“They have learned to have an unhealthy fixation on the end result — the orgasm — rather than on the sensual pleasure. This can cause big problems.”

Treatment begins with the men stopping all sexual activity. 

“They have to go back to the beginning, with no pressure or anxiety,” she says.

“They have to build confidence and understanding and they do this by focussing on sensual pleasure. They take time to work up towards full sexual relations again.”

While they do this, they also tackle their problems with self-esteem, anxiety and depression in their therapy sessions. 

“My bio-sexual-social approach takes everything into account,” says Deering. 

“This allows them to deal with underlying issues and it affects how they feel, their relationships and their intimacy levels. It doesn’t just improve their sex life. It improves their whole life.”

Ian Botham appears to have done men a favour. ED is a problem that most men experience in their lifetimes and yet it’s still a taboo subject.

Viagra may be the best-known treatment but as Ian Botham’s story shows, it’s not the only one.

Men often find it difficult to open up, says Deering. 

“But they should because they might just discover that they can be helped.”

They might be helped by diet or lifestyle changes, psychosexual therapy or medical interventions.

“The range of treatments is expanding all the time and the more options we have, the better the chances of improvement,” says Dr Cullen. 

“There’s a lack of understanding and embarrassment around this topic but men should see their doctors about it. They will be helped.”

There is a range of medical treatments for erectile dysfunction:

1. Viagra is one of four PDE5 inhibitor drugs. All are taken in pill form.

Some — like Viagra — are taken up to an hour before intercourse while others are taken on a regular basis in low doses. 

While Viagra drastically increases the blood flow to the penis in the short term, the low-dose option increases blood flow over time, with a view to improving the quality of erections in the long term.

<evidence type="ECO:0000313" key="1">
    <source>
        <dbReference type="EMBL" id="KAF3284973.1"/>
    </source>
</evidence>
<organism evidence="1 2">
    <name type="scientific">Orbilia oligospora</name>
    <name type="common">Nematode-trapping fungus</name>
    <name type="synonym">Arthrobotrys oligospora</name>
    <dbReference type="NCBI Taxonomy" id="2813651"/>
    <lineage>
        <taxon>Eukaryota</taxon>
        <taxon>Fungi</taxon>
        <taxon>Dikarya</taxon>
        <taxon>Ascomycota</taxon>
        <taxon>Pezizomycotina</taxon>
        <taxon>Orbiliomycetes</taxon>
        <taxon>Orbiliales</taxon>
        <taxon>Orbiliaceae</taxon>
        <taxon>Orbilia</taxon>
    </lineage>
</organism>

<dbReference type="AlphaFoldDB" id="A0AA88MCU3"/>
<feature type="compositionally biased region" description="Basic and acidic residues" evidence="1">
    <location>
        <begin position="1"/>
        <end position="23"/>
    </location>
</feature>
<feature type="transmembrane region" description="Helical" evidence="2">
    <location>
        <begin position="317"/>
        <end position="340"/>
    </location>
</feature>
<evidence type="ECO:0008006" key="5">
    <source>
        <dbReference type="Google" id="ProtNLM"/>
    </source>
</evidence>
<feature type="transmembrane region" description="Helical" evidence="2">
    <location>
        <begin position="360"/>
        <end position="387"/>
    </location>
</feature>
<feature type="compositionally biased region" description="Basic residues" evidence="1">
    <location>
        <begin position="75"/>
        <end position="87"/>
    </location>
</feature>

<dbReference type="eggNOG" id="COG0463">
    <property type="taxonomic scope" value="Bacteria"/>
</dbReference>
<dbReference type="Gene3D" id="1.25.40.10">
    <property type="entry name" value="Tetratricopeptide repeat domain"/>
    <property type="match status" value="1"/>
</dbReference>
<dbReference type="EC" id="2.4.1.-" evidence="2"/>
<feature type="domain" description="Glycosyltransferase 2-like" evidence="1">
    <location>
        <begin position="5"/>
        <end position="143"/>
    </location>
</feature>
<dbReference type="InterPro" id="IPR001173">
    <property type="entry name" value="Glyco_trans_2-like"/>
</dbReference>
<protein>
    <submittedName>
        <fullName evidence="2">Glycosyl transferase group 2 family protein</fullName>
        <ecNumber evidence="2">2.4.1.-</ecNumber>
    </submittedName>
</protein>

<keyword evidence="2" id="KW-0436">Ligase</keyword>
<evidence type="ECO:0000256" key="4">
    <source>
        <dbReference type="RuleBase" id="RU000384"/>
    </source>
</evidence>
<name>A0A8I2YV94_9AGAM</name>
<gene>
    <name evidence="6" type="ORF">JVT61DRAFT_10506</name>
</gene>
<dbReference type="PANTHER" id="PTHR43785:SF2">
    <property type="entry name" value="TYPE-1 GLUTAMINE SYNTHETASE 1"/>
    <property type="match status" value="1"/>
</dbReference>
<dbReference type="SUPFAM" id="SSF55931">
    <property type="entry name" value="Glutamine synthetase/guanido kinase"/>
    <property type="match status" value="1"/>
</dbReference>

2. LIST is a procedure where doctors use an ultrasound probe to deliver 1,500 shocks to five points along the penis. This procedure is carried out over four to 12 sessions over the course of four weeks. It works by encouraging the growth of new blood vessels to the penis.

3. Injectable therapies involve a drug called prostaglandin being injected directly into the penis. They are effective within five to 10 minutes.

4. This same drug can also be taken by inserting a pellet into the urethra or by massaging a cream onto the end of the penis. 

“There are drawbacks to both of these options,” says Dr Cullen. 

“With the pellet, the end of the water pipe can become sore and with the cream, you can’t have oral sex or use a condom.”

5. Surgery is an option. A permanent prosthesis can be implanted into the penis. Nothing is visible externally. The resulting erection is as hard and sensitive as before and the man can achieve climax.

6. There’s a less complex option involving a malleable implant or the non-invasive option of a vacuum device. 

“This involves the penis being inserted into a vacuum tube where negative pressure draws blood into it and a constriction ring then traps that blood there,” says Dr Cullen. “The resulting erection is different to a normal erection but some patients are very satisfied with it.”